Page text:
God loves the Pharisee and the hypocrite as much as he loves Saul. But they don’t love him back. His grace is for everyone, but not everyone receives it. Although God does not discriminate, we do. We judge ourselves by our response to Jesus.
Two kinds of condemnation
Since there are two kinds of unbeliever there are two kinds of condemnation – a lesser and a greater. This condemnation does not come from God but from our unbelieving hearts and the law (2 Cor. 3:9; 1 John 3:20).
What is the lesser condemnation? It is the condemnation or wretchedness that comes from a graceless life. Think of Saul, living under the law, trying to do his best for the Lord. On the road to Damascus he encountered God’s grace and was set free from condemning religion.
What is the greater condemnation? It is the condemnation that resists grace and denies the Lord. Think of the self-righteous Pharisees who hated Jesus and plotted to kill him. They received the heavenly rain, but produced thorns and thistles. They insulted the Spirit of grace and trampled the Son of God underfoot. They pushed the word of God away and judged themselves unworthy of life (Acts 13:46).
An ignorant unbeliever may receive grace, but a hard-hearted unbeliever cannot receive it. Why not? Because grace has been offered and rejected. It has been tasted and spat out.
The condemnation of the Pharisee and the hypocrite is greater because it is resistant to grace. Having heard the gospel and spurned it they are without hope, because there is no other gospel.
Ultimately, everyone responds to Jesus. Some respond like Saul and join the party; others respond like the Pharisees and remain outside in the darkness of their stubborn unbelief.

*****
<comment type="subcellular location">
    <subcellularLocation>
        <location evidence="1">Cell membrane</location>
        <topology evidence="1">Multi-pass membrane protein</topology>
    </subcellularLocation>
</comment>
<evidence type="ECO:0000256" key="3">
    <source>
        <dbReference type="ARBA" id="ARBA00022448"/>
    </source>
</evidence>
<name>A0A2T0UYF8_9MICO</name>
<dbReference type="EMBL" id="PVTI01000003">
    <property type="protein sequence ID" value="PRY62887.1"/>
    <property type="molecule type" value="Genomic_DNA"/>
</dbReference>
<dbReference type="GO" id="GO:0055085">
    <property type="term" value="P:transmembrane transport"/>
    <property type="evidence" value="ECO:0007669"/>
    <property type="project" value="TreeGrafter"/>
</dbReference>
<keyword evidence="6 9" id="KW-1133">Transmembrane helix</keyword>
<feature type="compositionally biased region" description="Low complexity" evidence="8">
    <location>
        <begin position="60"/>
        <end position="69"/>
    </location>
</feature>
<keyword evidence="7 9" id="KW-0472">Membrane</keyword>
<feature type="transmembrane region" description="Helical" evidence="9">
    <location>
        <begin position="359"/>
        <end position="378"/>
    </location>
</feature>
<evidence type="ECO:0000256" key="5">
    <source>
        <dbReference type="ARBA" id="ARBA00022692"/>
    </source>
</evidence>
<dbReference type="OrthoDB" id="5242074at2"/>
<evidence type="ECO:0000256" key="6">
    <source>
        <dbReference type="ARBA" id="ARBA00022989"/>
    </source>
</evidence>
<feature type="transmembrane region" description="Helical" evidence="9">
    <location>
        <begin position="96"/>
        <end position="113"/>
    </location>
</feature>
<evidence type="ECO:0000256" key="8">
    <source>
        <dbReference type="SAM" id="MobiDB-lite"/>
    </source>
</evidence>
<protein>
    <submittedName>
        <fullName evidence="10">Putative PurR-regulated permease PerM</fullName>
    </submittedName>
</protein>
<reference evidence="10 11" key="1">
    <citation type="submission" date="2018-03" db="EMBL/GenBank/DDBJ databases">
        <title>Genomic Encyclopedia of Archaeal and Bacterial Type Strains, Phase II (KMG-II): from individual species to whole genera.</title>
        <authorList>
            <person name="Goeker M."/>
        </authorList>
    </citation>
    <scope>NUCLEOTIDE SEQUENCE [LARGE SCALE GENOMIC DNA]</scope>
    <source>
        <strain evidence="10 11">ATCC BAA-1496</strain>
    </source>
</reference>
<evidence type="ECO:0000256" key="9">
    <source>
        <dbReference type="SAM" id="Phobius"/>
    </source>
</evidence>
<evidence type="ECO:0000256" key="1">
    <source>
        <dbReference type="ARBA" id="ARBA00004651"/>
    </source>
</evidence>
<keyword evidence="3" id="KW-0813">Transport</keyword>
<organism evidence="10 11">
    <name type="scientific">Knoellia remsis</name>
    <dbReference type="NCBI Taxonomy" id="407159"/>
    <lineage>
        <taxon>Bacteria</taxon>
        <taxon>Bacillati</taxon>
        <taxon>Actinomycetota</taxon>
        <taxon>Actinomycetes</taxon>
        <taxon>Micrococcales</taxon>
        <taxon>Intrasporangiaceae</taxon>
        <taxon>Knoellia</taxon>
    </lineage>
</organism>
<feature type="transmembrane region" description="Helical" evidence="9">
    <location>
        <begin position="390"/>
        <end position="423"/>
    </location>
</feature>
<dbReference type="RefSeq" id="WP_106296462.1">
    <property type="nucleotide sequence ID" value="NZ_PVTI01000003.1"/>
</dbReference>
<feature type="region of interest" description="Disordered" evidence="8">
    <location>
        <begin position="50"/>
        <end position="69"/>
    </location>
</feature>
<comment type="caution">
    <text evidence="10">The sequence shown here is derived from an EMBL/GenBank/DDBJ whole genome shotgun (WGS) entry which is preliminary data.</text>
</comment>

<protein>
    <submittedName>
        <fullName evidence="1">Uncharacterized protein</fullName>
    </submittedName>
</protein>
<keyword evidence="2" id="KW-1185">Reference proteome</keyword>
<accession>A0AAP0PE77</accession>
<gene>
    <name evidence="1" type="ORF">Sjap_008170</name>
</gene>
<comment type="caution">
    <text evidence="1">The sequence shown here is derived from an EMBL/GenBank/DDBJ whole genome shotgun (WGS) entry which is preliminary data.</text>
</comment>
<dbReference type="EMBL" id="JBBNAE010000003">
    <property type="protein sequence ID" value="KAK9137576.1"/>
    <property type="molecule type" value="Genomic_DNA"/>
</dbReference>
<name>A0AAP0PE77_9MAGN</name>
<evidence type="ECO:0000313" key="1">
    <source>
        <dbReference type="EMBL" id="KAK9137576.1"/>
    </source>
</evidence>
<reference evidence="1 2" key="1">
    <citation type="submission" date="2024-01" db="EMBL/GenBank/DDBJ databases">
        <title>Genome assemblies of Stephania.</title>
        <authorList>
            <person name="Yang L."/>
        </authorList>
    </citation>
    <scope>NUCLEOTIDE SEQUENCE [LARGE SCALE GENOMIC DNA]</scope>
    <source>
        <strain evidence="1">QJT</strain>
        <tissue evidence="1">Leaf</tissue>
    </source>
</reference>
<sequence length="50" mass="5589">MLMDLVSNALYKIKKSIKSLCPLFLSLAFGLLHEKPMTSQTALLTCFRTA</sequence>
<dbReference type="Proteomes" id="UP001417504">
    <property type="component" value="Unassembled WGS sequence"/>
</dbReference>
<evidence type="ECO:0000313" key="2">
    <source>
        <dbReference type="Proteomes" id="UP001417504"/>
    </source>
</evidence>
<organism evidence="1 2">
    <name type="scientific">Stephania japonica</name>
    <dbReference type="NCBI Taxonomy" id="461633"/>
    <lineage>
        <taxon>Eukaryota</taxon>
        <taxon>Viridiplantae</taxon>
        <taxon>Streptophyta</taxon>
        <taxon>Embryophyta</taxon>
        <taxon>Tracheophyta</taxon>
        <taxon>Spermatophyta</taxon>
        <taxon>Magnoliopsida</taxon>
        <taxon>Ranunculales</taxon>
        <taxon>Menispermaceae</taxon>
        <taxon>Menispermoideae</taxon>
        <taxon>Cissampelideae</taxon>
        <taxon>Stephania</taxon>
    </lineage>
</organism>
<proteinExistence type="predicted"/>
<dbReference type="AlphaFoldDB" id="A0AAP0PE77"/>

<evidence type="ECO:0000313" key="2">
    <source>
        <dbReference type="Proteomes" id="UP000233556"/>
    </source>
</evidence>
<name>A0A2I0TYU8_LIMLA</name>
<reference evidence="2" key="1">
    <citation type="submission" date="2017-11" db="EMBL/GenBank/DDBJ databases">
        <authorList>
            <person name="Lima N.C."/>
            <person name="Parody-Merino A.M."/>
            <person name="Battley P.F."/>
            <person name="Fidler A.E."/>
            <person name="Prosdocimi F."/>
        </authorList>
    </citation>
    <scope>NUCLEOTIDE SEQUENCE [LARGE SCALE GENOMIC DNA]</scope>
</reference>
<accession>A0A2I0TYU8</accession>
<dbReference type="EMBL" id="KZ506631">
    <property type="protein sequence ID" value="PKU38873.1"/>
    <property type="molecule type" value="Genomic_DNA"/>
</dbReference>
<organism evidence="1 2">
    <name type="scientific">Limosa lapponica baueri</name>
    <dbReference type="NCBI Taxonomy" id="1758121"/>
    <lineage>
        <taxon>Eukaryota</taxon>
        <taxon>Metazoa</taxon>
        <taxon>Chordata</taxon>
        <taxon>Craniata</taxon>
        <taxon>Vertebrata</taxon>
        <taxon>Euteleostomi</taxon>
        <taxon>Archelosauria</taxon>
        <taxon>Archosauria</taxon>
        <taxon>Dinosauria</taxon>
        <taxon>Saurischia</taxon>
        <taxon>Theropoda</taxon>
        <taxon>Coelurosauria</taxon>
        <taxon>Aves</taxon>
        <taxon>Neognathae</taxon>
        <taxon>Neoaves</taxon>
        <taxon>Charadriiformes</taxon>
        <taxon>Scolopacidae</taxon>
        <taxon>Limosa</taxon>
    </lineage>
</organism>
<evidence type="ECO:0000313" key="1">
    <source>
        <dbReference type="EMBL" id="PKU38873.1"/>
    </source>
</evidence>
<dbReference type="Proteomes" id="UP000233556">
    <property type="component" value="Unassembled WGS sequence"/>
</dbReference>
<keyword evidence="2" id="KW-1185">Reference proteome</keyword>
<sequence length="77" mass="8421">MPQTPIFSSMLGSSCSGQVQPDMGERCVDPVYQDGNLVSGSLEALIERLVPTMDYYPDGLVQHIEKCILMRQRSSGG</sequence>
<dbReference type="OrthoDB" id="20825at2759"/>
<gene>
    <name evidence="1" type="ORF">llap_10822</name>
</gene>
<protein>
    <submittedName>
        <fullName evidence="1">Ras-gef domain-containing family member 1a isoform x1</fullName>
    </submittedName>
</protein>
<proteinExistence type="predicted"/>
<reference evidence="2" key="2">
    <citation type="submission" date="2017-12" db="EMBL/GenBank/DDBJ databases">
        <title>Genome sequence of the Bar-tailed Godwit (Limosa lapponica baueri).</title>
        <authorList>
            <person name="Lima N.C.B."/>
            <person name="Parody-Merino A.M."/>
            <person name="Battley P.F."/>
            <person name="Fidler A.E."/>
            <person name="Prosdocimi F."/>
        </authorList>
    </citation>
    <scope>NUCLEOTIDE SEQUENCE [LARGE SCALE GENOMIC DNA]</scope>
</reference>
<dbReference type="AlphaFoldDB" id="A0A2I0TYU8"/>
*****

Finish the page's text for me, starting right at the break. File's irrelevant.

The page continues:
The condemnation of the ignorant is lesser because it is temporary. It is the predawn haze of a passing night. When the sun rises, poof!, it’s gone.
But the condemnation of the hard-hearted is like concrete. It’s as hard as the soil of their unbelieving hearts. The condemnation of the hypocrite and pretender is greater, not because there are degrees to God’s judgment or because he hates them. It is greater because their stubborn minds are not easily changed.
Green eggs and grace
Let’s say I offer you a plate of green eggs and ham, and you have never tried green eggs and ham. Do you like green eggs and ham? You cannot know until you have tried them. So you may try them. But if you have tried them and disliked them – hated them in fact – you will never try them again.
It’s the same with Jesus.
The Bread of Heaven is infinitely better than green eggs and ham and it is difficult for me to understand how anyone could reject him, yet some do. The Pharisees did and so did Judas. Jesus spent years with these guys. He gave them countless opportunities to receive from him yet they never did.
What does this mean for you?
Some who are confused about grace have turned the words of Jesus into cattle-prods. They say, “Beware the greater condemnation that falls on the non-performers.” I hope you can see now that the greater condemnation does not apply to those who are in Christ. Nor does it apply to those who have never heard of him.
The greater condemnation is not a Big Stick Jesus uses to whack those who fail to deliver. The greater condemnation is the self-inflicted judgment some bring on themselves by hardening their hearts to his love and grace.
As such, it’s not something the believer should ever fear.